Ma­jor break­out re­mains elu­sive

The Star Malaysia - StarBiz - - Market Watch - K.M. LEE star­biz@thes­


Against the mixed Wall Street back­drop the pre­vi­ous Fri­day, shares on Bursa Malaysia started out the week slightly stead­ier, with the FBM Kuala Lumpur Com­pos­ite In­dex (FBM KLCI) gain­ing 0.37 of a point to 1,780.27, re­bound­ing from the pre­vi­ous ses­sion’s losses.

Blue chips led the way and drove the mar­ket higher dur­ing the day, as the big boys took ad­van­tage of the stronger ring­git against the green­back to seek bar­gain buys.

Else­where, most sec­ond and lower lin­ers also rose on greater retail par­tic­i­pa­tion, as a firmer per­for­mance in the Asia-Pa­cific boosted in­vestor’ con­fi­dence, un­der­pinned fur­ther by eas­ing geopo­lit­i­cal ten­sions in the Korean Penin­sula.

How­ever, gains were small, with the key in­dex fin­ish­ing up 2.84 points to 1,782.74, as there was still cau­tion on Mon­day, with a steep fall in crude oil prices weigh­ing on the lo­cal sen­ti­ment.

Af­ter a short breather, the bulls on Wall Street bounced back to life, pro­pel­ling the Dow up sharply to above the 22,000-point mark, led by Florida-based com­pany on news that Hur­ri­cane Irma had weak­ened to a trop­i­cal storm and that an­niver­sary cel­e­bra­tions in North Korea passed with­out new provo­ca­tions.

Mean­while, crude oil prices re­cov­ered, ad­vanc­ing 59 US cents to US$48.07 a bar­rel af­ter key US re­finer­ies re­sumed op­er­a­tions.

As ex­pected, Asian eq­ui­ties joined the overnight US rally, with the MSCI broad­est in­dex of Asia-Pa­cific spik­ing 0.1% to the high­est level in a decade the next day, as in­vestors breathed a sigh of re­lief that Irma caused mi­nor dam­age and North Korean fears eased.

Track­ing the global eq­ui­ties rally, the lo­cal bourse stead­ied on greater risks ap­petite while con­fi­dence re­turned to the mar­ket­place. A stronger ring­git against the US dol­lar added to the up­beat mood.

Con­se­quently, the FBM KLCI added 7.12 points to set­tle at 1,789.86 on Tues­day, also the day’s high­est level in ro­bust vol­umes, thus carv­ing out a bullish note on the daily chart. The­o­ret­i­cally, Bursa Malaysia was ex­pected to ex­tend the up­ward thrust the fol­low­ing day and with overnight Wall Street’s three ma­jor in­dices – the S&P 500share, the Dow and the Nas­daq set­ting records, as well as a dearer crude oil prices, there was no ap­par­ent rea­son for the lo­cal mar­ket not to per­form ac­cord­ingly.

But that was not the case, as a fresh bout of profit-tak­ing sell­ing hit the re­gion, and Bursa Malaysia was no ex­cep­tion, as jit­tery in­vestors were wor­ried ten­sions in the Korean penin­sula may flare up af­ter US President Don­ald Trump said that United Na­tions sanc­tions on North Korea were a “very small step” and “noth­ing com­pared to what ul­ti­mately will have to hap­pen” to deal with the coun­try’s nu­clear pro­gramme while North Korea re­mained de­fi­ant over the lat­est sanc­tions and wowed to fight on.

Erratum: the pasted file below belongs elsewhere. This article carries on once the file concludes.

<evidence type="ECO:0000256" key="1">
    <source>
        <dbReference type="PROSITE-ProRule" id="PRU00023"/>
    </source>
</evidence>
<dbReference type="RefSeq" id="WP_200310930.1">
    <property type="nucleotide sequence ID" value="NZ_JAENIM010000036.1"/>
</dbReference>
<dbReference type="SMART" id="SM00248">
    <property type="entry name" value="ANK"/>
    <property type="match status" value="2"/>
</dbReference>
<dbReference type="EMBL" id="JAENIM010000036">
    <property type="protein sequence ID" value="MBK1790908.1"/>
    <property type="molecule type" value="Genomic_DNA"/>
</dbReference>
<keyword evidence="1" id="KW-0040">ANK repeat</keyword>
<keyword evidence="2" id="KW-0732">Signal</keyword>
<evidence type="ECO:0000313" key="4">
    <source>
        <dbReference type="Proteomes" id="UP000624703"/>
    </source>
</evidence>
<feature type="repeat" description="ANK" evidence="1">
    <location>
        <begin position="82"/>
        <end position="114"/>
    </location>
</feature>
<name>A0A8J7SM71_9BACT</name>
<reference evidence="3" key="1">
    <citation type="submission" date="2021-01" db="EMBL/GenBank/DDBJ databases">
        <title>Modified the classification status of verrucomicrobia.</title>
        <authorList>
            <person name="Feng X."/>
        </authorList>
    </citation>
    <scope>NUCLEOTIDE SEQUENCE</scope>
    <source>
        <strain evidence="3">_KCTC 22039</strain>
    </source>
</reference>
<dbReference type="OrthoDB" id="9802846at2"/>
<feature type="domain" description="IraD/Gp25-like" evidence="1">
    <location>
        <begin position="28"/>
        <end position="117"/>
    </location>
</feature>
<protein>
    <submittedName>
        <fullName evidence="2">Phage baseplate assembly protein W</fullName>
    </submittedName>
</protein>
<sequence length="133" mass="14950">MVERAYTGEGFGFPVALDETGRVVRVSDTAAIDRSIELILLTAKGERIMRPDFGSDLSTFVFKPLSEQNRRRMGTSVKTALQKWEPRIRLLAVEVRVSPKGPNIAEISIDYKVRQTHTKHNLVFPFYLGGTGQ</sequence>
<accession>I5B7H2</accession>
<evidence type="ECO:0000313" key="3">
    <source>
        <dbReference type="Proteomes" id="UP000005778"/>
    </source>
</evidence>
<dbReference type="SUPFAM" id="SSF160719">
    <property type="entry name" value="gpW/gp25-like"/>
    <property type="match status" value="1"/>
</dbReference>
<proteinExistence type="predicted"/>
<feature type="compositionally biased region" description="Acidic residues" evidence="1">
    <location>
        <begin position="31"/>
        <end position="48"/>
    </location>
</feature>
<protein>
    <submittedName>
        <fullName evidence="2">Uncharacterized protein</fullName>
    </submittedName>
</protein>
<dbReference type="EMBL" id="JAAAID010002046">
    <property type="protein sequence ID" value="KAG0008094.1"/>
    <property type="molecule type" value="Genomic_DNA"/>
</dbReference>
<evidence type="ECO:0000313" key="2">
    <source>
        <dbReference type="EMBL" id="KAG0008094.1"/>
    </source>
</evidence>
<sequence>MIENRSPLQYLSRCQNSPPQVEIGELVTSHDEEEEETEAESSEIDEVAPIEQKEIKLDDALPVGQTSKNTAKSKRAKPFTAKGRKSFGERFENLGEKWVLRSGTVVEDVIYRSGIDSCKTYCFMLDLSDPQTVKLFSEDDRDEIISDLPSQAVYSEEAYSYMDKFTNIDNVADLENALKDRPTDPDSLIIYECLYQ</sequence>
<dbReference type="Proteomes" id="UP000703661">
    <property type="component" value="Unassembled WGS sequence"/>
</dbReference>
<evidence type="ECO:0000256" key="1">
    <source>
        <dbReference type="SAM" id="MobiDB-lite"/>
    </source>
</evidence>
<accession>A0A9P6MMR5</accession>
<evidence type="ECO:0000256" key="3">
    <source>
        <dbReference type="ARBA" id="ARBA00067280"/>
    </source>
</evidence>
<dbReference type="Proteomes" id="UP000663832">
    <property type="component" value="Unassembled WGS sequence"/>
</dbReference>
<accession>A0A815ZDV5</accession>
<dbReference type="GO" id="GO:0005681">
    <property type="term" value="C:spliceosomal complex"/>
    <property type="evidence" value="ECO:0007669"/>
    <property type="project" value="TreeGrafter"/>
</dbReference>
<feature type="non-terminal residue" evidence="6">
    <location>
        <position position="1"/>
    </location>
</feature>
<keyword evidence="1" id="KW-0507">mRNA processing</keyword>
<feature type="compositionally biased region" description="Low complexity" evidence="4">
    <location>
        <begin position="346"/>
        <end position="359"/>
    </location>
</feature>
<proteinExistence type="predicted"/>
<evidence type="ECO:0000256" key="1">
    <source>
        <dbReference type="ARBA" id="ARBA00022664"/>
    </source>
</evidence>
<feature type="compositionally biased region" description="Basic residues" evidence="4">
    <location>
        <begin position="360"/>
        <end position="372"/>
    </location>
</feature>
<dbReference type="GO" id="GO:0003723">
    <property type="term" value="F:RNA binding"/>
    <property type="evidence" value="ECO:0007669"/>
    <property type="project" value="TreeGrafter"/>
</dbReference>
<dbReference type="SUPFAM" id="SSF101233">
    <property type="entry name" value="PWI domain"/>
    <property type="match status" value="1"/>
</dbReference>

Though trad­ing was some­what lack­lus­tre, the pull­back on the lo­cal front was shal­low, with the key in­dex de­clin­ing 3.79 points to 1,786.07 in mid-week.

There­after, the lo­cal bourse gen­er­ally tracked the unin­spir­ing re­gional trend shed­ding 4.7 points to 1,781.37 on Thurs­day, but went up 4.96 points to 1,786.33 amid late bar­gain hunt­ing buy­ing mo­men­tum yes­ter­day, shrug­ging off North Korea’s bal­lis­tic mis­sile launch that dented risk ap­petite ear­lier.

Sta­tis­tics: Week-on-week, the bench­mark in­dex ad­vanced 6.43 points, or 0.4% to 1,786.33 yes­ter­day, com­pared with 1,779.90 on Sept 8.

To­tal turnover for the reg­u­lar week amounted to 13.126 bil­lion shares val­ued at RM10.766bil, ver­sus 10.339 bil­lion units worth RM8.664bil changed hands dur­ing the four-day hol­i­day-short­ened pre­vi­ous week.

Out­look: Bursa Malaysia was in con­sol­i­da­tion mode, with the FBM KLCI end­ing lit­tle changed on the up­side week-on-week ba­sis.

De­spite the stead­ier fin­ish, the over­all mar­ket sen­ti­ment has weak­ened due to profit-tak­ing liq­ui­da­tion, ex­ac­er­bated by fresh geopo­lit­i­cal ten­sion in the Korean Penin­sula af­ter North Korean fired a mis­sile over Ja­pan into the Pa­cific Ocean yes­ter­day.

This is not the first mis­sile North Korea had fired over Ja­pan and cer­tainly, it wont be the last.

Hence, geopo­lit­i­cal ten­sions is likely to pre­vail in the short-term, but in­vestors should not over-re­act and per­haps, take the op­por­tu­nity to ac­cu­mu­late more on dips, as mar­kets in the re­gion had on nu­mer­ous oc­ca­sions proven that eq­ui­ties would sta­bilised a few days later, each time af­ter North Korean launched a mis­sile.

Based on the daily chart, the lo­cal bourse ap­peared trapped since peak­ing out tem­po­rar­ily at 1,796.75 on June 16 and very likely, it will re­main stuck in the im­me­di­ate term, as a ma­jor break­out is elu­sive, at least for now, in the ab­sence of strong cat­a­lyst.

A crack of the lower rec­tan­gu­lar box of 1,750 points will have a neg­a­tive im­pact on the mar­ket out­look go­ing for­ward while a de­ci­sive pos­i­tive break­out of the up­per hor­i­zon­tal line of 1,800 points psy­cho­log­i­cal bar­rier will see the un­der­ly­ing tone of the mar­ket turn­ing more bullish.

Tech­ni­cally, the daily slow-sto­chas­tic and the 14-day rel­a­tive strength in­dex are fall­ing while the mov­ing av­er­age con­ver­gence/ di­ver­gence his­togram weak­en­ing, im­ply­ing the key in­dex will prob­a­bly re­treat this week, un­less new lead emerges.

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